There is increasing scholarly evidence that financialization has contributed to rising income inequality, especially by concentrating income among the affluent and rich. There is less empirical research examining who is losing out to the affluent. This paper fills this gap by examining how three measures of financialization (finance, insurance, and real estate or FIRE employment; credit expansion; and financial crises) affect upper-tail (measured as the ratio between the 90th and 50th income percentiles) and lower-tail (measured as the ratio between the 50th and 10th income percentiles) income inequality. Using concepts from economic sociology and the social stratification literature, I develop a perspective that links financialization to income inequality by creating more unequal market incomes while simultaneously reducing redistribution and social transfers. I analyze disposable household income data (after taxes and transfers) from the Luxembourg Income Study (LIS) and other public sources like the OECD from 16 affluent nations between the years 1981 and 2011, and I use an unbalanced panel design due to LIS data coverage. I find that the relative incomes of both the middle class and the poor are hurt by financialization (strongest evidence tied to FIRE employment); however, relative incomes of the poor are especially sensitive to financialization.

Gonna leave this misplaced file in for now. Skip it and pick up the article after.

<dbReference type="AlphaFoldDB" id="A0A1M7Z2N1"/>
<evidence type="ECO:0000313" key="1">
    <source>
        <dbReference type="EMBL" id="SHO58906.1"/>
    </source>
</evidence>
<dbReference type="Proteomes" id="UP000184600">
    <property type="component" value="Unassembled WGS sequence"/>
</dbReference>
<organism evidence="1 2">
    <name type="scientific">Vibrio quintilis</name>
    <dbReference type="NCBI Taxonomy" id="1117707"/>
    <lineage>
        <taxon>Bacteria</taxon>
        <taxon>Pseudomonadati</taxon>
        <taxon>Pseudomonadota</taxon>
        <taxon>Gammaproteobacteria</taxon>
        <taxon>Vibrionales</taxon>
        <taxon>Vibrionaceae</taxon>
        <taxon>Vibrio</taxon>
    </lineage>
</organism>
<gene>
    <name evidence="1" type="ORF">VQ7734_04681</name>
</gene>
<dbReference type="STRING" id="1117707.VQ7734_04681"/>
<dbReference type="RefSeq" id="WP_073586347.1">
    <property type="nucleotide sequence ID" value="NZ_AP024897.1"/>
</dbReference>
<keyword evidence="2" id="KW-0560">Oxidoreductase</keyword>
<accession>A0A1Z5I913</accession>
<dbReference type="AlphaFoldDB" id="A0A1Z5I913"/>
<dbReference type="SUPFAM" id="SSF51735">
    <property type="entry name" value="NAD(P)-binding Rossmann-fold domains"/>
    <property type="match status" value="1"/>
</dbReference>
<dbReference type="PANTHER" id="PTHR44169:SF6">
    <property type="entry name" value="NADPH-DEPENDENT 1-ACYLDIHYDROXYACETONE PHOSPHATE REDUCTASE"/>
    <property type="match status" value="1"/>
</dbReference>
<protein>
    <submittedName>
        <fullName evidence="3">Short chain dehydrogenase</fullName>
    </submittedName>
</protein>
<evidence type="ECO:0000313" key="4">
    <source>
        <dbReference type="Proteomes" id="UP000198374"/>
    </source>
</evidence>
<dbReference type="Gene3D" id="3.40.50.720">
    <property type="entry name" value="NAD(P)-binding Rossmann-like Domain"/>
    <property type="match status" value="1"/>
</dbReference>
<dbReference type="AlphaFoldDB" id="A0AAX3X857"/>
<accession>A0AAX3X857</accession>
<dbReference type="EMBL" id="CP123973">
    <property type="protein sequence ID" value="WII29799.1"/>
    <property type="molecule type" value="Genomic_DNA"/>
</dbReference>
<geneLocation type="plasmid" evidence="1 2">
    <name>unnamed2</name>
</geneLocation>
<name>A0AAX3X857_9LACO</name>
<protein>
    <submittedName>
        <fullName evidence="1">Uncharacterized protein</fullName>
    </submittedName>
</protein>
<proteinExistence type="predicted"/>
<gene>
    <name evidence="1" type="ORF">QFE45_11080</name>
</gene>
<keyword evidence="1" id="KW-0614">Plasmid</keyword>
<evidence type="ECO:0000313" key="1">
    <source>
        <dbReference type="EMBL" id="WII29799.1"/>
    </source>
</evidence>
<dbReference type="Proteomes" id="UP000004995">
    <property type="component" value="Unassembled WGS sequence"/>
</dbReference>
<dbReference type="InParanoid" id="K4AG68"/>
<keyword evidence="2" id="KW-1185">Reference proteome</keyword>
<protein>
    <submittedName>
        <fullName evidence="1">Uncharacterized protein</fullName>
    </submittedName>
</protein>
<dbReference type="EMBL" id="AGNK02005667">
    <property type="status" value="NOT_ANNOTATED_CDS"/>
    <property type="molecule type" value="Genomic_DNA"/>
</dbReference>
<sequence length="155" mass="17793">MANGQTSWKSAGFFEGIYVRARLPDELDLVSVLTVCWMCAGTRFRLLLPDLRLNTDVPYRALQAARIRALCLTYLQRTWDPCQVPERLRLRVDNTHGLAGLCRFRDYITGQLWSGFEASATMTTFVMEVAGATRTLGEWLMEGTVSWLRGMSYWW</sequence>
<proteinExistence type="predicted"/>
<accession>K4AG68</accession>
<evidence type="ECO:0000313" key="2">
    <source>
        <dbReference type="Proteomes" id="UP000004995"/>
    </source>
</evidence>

Hyde, A. (2020). “Left Behind?” Financialization and Income Inequality Between the Affluent, Middle Class, and The Poor. Sociological Inquiry, 90(4), 891–919. https://doi.org/10.1111/soin.12343